Saturday, April 6, 2013

Happy Birthday Heartland Alliance!

Storm coming
It's hard to believe that my last post was more than four months ago.  Time seems to pass so quickly yet at the same time, November seems like years away because so much has happened since then.  Winter has turned into spring, and yet like other parts of the world, one day it can be sunny and warm, another day it is cold and rainy.  But flowers are blooming and the hills are green, rather than the brown they wear for most of the year.
Spring blossoming trees
This change in seasons is marked by Nowruz in Kurdistan -- Persian New Year and the first day of spring.  This holiday is celebrated for several days with picnics and other events.  Just as on New Year's Eve (December 31), the main street in Sulaimaniya closed down and there was a huge street fair.  So, there are two "new year's" celebrations -- the one on January 1 and the one in March. 
Lights of Nowruz
For both celebrations, flags and lights are hung everywhere, and pictures of Kurdish heroes decorate the thoroughfares.  They are wonderful times to see family and friends, share sweets, and wear traditional Kurdish dress (though this is primarily at Nowruz given that it's cold here in January!
One of the main streets in Sulaimaniya decked out for Nowruz
There are two other important dates in March to commemorate.  First, International Women's Day is observed on March 8.  Here is the message I sent to our staff to mark the occasion:

One hundred eleven years have passed since the first International Women’s Day was marked by demonstrations and celebrations.  On this day, it is fair and important to ask how much progress has been made for women and girls around the world; it is more urgent and timely to ask how much further we can and must go.  Equal rights and opportunities in the home, school and workplace are fundamental, but more important is recognizing that women and men have equal value as human beings.  This is and must continue to be our goal. Thank you for your work in support of not only women but all those whose rights we are committed to protecting and upholding.   

Our office commemorating International Women's Day
The other important date in in March is March 13—when Heartland Alliance celebrated its 125th Anniversary.  As our President, Sid Mohn said:

[S]ince 1888, we’ve been providing the very services people need to end poverty and build a safe and stable life for themselves and their families. Heartland Alliance traces its roots to legendary social reformer, pioneer human rights worker, and Nobel peace prize winner—Jane Addams. Her legacy endures and I see her spirit and commitment to those who need help in every one of our offices in every part of the world.  Today, as we celebrate this milestone, I ask you to join me. Join me in believing that we CAN live in a world where children live safe from violence and terror. That every working person CAN earn enough to support their family. That elderly people CAN live with dignity. And that the disabled, sick and mentally ill CAN get the help they need. At Heartland Alliance, we ALL believe that ordinary people can create an extraordinary world. Thank you again for being a part of this important work."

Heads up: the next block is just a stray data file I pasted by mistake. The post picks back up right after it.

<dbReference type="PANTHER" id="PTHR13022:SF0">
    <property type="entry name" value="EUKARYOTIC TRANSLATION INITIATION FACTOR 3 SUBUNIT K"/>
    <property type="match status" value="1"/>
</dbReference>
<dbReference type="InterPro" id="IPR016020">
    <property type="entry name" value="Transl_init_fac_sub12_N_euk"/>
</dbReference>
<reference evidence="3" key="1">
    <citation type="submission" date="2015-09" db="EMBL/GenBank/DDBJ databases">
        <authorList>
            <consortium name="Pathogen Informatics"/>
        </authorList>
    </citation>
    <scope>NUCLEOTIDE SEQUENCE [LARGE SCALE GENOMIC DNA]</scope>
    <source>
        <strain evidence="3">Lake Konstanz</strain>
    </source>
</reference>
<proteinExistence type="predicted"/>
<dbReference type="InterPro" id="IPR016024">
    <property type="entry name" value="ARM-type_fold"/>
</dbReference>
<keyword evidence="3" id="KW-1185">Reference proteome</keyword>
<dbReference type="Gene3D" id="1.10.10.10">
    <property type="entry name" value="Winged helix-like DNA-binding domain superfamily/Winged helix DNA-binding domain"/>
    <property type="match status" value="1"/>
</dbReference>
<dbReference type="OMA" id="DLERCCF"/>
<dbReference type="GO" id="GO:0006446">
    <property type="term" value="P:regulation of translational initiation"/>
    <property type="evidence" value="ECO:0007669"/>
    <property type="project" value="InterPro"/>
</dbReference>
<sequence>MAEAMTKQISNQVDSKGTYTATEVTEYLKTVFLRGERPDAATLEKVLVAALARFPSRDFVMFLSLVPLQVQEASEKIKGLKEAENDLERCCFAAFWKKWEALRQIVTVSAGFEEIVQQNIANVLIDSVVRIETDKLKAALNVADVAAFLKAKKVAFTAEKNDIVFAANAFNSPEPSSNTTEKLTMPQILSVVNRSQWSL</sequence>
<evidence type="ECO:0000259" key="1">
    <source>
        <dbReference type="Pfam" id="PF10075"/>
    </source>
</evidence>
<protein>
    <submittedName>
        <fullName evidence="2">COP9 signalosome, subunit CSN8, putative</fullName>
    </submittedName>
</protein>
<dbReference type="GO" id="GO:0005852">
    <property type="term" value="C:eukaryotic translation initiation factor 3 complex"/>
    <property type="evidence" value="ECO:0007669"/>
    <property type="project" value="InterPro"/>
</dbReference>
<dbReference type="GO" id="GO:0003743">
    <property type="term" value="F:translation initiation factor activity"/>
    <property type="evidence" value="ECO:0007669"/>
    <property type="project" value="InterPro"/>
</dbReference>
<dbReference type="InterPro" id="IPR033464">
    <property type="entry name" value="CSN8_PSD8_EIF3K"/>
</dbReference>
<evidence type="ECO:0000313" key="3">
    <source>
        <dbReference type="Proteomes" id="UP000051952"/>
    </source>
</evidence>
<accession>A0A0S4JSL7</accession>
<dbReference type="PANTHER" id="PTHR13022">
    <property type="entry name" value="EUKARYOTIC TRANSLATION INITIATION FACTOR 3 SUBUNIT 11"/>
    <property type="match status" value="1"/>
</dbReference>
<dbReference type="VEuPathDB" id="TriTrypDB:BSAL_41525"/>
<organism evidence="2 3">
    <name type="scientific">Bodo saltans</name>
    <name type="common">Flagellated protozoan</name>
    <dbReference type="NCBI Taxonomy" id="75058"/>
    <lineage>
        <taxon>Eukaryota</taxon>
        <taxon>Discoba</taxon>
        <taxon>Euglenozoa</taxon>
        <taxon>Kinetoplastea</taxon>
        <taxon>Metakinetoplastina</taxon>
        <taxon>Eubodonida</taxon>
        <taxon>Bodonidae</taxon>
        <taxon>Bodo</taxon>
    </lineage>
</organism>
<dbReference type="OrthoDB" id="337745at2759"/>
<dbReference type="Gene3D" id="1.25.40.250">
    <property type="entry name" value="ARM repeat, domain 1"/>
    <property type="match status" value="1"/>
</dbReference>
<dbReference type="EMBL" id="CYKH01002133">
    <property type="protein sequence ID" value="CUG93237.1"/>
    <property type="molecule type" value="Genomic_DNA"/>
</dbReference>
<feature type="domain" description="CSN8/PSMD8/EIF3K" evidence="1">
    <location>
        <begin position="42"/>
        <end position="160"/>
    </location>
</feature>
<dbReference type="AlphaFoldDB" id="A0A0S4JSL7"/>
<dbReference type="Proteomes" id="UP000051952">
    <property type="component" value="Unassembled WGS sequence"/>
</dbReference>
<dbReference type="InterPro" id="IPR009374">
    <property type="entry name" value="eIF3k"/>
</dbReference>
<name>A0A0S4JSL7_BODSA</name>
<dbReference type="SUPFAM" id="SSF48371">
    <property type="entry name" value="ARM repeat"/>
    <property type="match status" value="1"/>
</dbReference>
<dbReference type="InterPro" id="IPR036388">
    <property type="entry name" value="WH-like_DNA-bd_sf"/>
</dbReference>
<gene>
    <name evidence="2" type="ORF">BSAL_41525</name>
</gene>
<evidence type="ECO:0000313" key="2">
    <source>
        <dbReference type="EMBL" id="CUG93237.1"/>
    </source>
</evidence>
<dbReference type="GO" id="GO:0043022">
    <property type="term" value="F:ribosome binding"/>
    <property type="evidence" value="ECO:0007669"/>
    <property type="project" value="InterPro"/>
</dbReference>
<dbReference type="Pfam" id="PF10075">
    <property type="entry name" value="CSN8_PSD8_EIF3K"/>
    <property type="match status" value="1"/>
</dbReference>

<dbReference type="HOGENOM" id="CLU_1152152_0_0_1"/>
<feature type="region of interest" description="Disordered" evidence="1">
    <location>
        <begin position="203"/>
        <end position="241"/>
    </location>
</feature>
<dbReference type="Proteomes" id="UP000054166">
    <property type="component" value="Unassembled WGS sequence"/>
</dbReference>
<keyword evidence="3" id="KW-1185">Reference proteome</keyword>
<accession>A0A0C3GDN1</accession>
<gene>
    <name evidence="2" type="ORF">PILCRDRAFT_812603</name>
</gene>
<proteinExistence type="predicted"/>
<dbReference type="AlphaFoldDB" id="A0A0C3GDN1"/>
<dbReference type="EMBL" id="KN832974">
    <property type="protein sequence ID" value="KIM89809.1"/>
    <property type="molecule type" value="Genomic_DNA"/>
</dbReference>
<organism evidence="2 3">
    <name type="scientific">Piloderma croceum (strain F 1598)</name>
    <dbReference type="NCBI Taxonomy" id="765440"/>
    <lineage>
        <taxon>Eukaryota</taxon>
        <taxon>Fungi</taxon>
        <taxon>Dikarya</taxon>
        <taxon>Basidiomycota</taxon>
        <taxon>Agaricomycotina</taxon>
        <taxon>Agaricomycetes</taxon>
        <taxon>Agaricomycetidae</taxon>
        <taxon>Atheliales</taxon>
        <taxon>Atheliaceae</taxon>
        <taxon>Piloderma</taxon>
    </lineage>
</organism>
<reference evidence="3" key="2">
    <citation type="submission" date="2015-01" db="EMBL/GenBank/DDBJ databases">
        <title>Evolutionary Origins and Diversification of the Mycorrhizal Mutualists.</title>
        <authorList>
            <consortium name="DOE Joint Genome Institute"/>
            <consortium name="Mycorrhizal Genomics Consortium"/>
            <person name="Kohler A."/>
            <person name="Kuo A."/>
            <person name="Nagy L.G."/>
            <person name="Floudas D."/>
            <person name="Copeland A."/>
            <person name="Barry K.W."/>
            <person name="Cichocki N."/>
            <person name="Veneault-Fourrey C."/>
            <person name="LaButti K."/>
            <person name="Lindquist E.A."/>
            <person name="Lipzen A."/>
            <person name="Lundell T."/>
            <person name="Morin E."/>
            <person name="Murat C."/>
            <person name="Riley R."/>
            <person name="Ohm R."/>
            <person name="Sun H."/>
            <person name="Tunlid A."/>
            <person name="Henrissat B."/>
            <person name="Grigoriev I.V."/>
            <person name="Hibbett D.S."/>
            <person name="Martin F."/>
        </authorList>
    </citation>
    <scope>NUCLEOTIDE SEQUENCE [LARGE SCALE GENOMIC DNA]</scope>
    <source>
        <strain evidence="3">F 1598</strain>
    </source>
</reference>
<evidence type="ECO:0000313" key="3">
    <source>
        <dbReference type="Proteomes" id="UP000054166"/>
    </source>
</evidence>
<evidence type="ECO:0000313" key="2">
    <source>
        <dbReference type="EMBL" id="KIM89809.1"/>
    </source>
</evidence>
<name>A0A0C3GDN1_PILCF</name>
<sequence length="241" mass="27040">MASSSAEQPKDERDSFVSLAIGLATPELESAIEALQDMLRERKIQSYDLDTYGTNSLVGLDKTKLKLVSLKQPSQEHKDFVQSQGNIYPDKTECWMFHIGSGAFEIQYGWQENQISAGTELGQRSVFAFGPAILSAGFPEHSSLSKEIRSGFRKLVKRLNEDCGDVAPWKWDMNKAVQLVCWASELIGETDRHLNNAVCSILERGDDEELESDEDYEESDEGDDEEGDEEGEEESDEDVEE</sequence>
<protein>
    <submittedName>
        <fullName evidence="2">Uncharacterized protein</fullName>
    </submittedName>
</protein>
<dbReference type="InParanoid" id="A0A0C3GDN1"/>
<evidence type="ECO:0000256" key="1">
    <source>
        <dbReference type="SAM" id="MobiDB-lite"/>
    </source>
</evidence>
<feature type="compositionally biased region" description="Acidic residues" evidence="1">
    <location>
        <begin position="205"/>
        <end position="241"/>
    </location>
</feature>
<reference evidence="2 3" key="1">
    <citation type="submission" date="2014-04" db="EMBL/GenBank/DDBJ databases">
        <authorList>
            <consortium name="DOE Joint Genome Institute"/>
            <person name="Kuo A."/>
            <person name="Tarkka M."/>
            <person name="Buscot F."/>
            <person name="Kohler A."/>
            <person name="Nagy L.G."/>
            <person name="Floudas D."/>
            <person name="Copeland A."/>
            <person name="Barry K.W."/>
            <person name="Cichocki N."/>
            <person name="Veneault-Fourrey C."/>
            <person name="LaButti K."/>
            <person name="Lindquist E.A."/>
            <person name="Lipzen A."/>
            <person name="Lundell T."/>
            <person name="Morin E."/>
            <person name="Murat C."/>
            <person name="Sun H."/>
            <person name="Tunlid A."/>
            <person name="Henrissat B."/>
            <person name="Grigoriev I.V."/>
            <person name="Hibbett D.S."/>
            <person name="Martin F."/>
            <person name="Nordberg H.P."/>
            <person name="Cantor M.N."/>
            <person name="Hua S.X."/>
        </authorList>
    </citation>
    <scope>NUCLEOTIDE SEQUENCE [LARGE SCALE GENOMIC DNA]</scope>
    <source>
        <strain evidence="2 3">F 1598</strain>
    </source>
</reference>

Spring sky
 One way of joining us in our work is to become a Global Fellow, which is how I came to Heartland Alliance International Iraq.  Our Global Fellow Program is a great way for people to work in one of our international country offices, for six months to a year (though like me, this may often turn into another position), and see how this suits them (work in conflict or post-conflict areas is not everyone's cup of tea).  A Global Fellow can work on a specific project (for example, as a lawyer in one of our legal services programs) or in a specific area (such as a finance Global Fellow).  It's a great opportunity to experience life in a country like Iraq (or Colombia or one of the many countries in Africa and other parts of the globe where Heartland has offices).  To find out more about the Program, you can go to our website.  It will also tell you how to apply.  Right now, for example, we are interested in applications for Global Fellowships for our finance department and also for one of our legal programs (since Iraq is a civil law country, someone with civil law experience/knowledge is preferred).  The organization is also interested in Global Fellows who can help with writing grant proposals.
Sheep crossing the road to get to greener pastures
Most often, though not always, our Global Fellows are at what I call either end of the age spectrum:  they are either young men and women who have just graduated from college or another degree program and who are anxious to get their feet wet in the international NGO world.  Or like me, they are starting a new career in the later part of their life.  But no one should consider becoming a Global Fellow unless they want new experiences that don't include the creature comforts that they may otherwise be used to and unless they believe that we, in collaboration with our local partners, can help make a better world.

Oh, and one other change of the season.  We have a new member of our household, Pak.  He has settled in nicely and we've learned that he is a very smart dog.  Among other things, he can literally climb the fence around our yard like one would climb a ladder so we have to keep him on a long chain.  Otherwise, he would terrorize the neighbourhood, not because he's mean but because most Iraqis do NOT like dogs and keeping them as pets is very unusual.  Happy Spring everyone!

One of our global fellows (left) and
our program coordinator